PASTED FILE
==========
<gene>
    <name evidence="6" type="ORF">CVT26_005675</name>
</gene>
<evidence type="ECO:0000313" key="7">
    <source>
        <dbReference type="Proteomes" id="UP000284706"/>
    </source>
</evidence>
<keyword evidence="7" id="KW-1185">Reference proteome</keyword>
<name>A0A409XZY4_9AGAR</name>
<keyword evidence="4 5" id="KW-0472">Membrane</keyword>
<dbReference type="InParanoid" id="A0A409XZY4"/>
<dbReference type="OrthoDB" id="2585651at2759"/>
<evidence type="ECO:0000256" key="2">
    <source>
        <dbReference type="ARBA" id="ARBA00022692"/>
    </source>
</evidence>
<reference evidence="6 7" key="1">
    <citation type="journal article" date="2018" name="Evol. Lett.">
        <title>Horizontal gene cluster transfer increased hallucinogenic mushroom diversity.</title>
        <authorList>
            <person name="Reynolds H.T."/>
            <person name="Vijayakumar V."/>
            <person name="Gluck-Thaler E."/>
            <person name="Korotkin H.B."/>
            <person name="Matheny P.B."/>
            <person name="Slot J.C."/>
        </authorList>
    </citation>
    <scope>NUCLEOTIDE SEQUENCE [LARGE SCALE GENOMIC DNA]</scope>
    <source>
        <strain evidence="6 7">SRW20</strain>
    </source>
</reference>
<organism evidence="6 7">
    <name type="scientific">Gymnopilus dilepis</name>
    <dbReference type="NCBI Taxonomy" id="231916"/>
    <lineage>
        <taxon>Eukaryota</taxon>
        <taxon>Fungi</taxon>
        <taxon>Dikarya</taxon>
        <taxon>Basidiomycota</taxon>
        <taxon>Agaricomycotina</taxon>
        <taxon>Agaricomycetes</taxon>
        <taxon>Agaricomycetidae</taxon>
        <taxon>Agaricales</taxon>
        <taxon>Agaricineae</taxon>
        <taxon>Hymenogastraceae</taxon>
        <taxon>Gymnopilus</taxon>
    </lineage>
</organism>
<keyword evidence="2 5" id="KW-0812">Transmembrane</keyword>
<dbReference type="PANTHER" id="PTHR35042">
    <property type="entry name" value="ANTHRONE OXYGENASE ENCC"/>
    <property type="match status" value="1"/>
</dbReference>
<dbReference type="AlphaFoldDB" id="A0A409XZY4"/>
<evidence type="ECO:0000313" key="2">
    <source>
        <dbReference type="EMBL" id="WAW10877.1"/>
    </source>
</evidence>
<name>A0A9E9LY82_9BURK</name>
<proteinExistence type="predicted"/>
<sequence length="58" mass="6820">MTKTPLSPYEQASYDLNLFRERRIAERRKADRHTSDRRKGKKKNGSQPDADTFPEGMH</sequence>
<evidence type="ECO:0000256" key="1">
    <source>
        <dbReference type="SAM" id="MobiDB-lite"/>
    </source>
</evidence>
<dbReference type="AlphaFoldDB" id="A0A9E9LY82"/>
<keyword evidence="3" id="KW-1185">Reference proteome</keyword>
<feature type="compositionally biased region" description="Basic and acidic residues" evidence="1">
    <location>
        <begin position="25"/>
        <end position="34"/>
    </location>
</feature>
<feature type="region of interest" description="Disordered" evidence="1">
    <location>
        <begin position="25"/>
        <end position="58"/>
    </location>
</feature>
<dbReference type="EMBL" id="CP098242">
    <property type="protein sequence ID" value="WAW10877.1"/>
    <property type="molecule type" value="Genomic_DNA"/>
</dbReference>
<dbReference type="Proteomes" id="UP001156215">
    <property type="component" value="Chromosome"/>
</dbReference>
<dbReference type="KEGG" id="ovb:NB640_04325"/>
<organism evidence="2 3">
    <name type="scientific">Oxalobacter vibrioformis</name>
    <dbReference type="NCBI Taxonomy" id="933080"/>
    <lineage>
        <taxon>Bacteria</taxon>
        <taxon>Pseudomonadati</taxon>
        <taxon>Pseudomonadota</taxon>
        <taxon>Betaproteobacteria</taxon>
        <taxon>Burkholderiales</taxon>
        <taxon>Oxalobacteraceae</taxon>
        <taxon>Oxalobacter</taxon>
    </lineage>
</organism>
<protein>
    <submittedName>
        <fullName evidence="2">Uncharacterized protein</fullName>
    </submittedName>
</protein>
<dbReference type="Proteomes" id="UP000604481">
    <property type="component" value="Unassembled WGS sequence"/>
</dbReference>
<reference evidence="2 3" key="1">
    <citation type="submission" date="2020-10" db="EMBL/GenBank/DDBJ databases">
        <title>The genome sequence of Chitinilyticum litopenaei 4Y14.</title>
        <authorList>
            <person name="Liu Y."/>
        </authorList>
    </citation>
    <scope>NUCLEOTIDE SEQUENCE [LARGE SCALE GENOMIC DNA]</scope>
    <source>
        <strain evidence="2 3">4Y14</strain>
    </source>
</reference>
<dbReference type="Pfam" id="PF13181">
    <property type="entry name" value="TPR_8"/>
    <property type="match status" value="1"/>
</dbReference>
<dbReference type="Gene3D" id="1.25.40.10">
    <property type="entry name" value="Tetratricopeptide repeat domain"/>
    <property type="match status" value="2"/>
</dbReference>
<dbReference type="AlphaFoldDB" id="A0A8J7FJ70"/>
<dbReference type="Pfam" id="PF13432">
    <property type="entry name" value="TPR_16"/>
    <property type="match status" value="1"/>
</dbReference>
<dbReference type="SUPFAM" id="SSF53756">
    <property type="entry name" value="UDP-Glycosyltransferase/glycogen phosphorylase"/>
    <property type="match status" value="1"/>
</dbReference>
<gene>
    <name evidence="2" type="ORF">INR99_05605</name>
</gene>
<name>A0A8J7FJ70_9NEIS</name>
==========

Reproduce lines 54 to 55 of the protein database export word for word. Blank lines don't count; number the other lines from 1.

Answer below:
<dbReference type="PANTHER" id="PTHR35042">
    <property type="entry name" value="ANTHRONE OXYGENASE ENCC"/>